(Cite as: 2008 WL 2705638)
United States Court of Appeals,Ninth Circuit.
Wesley BARBER, Plaintiff-Appellant,
Cliff SIMPSON and Unadell Turner, Defendants-Appellees.
Argued and Submitted June 13, 2008.
Filed July 11, 2008.
Eric Grant, Attorney at Law, Andrea M. Miller, Nagley Meredith & Miller, Inc., Sacramento, CA, for Plaintiff-Appellant.
Dennis G. Chappabitty, for Defendant-Appellee.
Appeal from the United States District Court for the Eastern District of California; Garland E. Burrell, Jr., District Judge, Presiding. D.C. No. CV-05-02326-GEB.
Before SCHROEDER, WALKER,FN* and N.R. SMITH, Circuit Judges.
FN* The Honorable John M. Walker, Jr., Senior United States Circuit Judge for the Second Circuit, sitting by designation.
FN** This disposition is not appropriate for publication and is not precedent except as provided by 9th Cir. R. 36-3.
*1 Wesley Barber appeals a judgment of the district court denying declaratory and injunctive relief from an eviction order entered in the Washoe Tribal Court, evicting him from a plot of land within Washoe Indian Country. Both Barber and appellees Simpson and Turner, the plaintiffs in the tribal court eviction action, are members of the Washoe Tribe. Barber argues that the tribal court lacked jurisdiction to order his eviction because 1) the United States was an indispensable but unjoined party in the action against him, and 2) 28 U.S.C. § 1346(f) gives the federal district courts exclusive original jurisdiction over quiet title actions involving property in which the United States has an interest.
The district court properly found that it had jurisdiction under 28 U.S.C. §§ 1331 and 1367, and we have jurisdiction under 28 U.S.C. § 1291. See Nat'l Farmers Union Ins. Cos. v. Crow Tribe of Indians, 471 U.S. 845, 853 (1985) (“[A] federal court may determine under § 1331 whether a tribal court has exceeded the lawful limits of its jurisdiction.”).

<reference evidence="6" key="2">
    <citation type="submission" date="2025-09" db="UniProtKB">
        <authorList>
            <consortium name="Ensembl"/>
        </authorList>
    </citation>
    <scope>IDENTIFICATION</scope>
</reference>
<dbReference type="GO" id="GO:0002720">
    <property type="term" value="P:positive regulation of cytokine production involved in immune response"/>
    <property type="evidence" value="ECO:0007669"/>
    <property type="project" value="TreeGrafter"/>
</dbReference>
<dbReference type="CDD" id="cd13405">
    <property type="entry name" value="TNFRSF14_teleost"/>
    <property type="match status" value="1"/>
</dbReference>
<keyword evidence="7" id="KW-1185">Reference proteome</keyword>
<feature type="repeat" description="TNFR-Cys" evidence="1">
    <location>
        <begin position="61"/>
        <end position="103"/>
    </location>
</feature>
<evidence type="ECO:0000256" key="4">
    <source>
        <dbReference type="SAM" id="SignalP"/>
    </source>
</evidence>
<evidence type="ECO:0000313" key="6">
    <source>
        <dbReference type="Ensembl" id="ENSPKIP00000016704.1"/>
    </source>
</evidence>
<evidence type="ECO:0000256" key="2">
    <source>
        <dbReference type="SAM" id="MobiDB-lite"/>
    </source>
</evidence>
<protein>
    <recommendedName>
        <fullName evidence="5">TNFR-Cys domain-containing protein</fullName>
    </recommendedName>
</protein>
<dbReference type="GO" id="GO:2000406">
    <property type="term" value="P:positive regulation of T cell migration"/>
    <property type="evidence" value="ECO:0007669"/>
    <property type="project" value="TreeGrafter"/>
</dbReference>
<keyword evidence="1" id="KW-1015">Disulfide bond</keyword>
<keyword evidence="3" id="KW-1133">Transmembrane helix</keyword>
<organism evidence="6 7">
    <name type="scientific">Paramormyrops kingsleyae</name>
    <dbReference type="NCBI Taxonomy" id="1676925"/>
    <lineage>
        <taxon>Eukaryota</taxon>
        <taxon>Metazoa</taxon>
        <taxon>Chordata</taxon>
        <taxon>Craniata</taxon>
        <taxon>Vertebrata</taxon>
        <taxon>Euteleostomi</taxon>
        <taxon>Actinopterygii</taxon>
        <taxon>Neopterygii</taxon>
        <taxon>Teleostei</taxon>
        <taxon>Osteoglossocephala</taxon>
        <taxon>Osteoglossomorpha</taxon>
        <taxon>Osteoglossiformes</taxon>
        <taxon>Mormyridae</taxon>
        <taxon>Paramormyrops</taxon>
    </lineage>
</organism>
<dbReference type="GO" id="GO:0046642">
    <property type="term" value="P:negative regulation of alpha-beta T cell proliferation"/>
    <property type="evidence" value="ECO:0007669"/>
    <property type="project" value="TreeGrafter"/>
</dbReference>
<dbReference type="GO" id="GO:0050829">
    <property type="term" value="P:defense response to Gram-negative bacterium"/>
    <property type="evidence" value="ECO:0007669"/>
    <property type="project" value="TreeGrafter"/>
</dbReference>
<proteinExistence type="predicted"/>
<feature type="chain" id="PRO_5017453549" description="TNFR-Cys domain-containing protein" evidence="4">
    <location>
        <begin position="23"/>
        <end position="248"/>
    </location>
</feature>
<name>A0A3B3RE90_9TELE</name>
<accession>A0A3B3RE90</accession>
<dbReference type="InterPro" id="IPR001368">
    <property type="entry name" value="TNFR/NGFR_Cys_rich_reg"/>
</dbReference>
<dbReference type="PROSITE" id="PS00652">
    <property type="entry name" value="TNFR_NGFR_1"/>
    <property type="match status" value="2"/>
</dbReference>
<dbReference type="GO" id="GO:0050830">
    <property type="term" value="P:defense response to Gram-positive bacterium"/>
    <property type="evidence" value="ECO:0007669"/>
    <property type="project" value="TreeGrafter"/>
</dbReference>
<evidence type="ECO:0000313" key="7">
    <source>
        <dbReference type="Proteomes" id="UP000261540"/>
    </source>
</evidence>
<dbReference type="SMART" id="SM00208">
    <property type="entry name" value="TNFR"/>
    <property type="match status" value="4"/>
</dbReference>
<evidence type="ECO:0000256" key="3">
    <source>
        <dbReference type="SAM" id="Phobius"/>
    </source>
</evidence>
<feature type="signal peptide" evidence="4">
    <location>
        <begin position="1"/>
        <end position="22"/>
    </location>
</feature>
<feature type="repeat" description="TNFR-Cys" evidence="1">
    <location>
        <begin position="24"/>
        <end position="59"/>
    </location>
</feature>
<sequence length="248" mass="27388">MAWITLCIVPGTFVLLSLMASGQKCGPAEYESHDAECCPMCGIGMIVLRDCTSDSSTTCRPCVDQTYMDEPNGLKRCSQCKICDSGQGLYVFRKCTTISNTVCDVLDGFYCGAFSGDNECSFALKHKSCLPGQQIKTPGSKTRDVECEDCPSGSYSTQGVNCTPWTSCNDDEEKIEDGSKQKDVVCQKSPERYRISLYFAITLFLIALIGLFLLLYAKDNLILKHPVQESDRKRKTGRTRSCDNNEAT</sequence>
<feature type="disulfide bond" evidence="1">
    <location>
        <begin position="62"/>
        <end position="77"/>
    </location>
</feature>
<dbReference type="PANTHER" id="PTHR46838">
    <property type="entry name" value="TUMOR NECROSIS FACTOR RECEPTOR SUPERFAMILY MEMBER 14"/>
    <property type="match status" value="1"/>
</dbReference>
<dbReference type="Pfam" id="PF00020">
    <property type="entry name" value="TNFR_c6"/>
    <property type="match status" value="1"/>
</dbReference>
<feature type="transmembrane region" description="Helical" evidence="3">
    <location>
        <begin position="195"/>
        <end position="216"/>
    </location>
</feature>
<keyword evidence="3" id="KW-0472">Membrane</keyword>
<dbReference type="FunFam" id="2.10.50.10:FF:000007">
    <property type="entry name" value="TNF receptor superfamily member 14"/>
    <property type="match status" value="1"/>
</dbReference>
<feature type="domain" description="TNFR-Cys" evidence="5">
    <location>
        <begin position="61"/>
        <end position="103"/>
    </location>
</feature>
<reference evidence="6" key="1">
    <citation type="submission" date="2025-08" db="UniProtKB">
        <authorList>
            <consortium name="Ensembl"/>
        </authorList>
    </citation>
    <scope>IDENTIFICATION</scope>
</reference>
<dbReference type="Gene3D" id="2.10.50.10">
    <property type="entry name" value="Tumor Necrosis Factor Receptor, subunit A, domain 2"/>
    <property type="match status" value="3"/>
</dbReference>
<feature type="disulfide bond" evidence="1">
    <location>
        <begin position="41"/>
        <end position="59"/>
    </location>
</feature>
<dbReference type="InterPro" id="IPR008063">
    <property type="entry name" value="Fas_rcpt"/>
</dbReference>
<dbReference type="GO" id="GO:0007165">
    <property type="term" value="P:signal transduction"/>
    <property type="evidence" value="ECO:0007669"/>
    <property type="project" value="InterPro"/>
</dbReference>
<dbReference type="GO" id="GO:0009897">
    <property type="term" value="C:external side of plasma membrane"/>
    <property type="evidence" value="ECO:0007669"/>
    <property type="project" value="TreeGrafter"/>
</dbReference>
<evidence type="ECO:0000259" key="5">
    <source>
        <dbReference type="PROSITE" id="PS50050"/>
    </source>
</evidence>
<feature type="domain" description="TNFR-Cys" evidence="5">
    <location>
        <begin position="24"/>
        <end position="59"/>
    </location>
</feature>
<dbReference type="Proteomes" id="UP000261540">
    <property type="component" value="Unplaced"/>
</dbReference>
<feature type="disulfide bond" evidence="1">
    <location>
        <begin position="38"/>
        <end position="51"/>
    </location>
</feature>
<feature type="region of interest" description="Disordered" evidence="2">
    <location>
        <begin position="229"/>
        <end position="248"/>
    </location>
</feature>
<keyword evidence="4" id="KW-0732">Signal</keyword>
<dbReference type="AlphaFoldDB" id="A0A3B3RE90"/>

When reviewing a tribal court decision regarding tribal jurisdiction, this court reviews the tribal court's finding of facts for clear error and reviews questions of law de novo. FMC v. Shoshone-Bannock Tribes, 905 F.2d 1311, 1313-14 (9th Cir.1990).
Barber first argues that because the “United States is an indispensable party to any suit brought to establish an interest in Indian trust land,”Imperial Granite Co. v. Pala Band of Mission Indians, 940 F.2d 1269, 1272 n. 4 (9th Cir.1991), the tribal court erred in allowing the eviction action against Barber to proceed without joinder of the United States.
Barber's reliance on Imperial Granite is misplaced for two reasons. First, that case actually held that the Pala Band, as an Indian tribe, had sovereign immunity from suit by Imperial Granite, a non-Indian corporation which leased land surrounded by the Pala Band's reservation. See id. at 1271 (“Because we agree that the defendants are immune from suit, we affirm the judgment.”). As a result, its broad pronouncement about the indispensability of the United States is dicta. See id. (“Our decision makes it unnecessary for us to address, other than peripherally, the question of subject matter jurisdiction.”)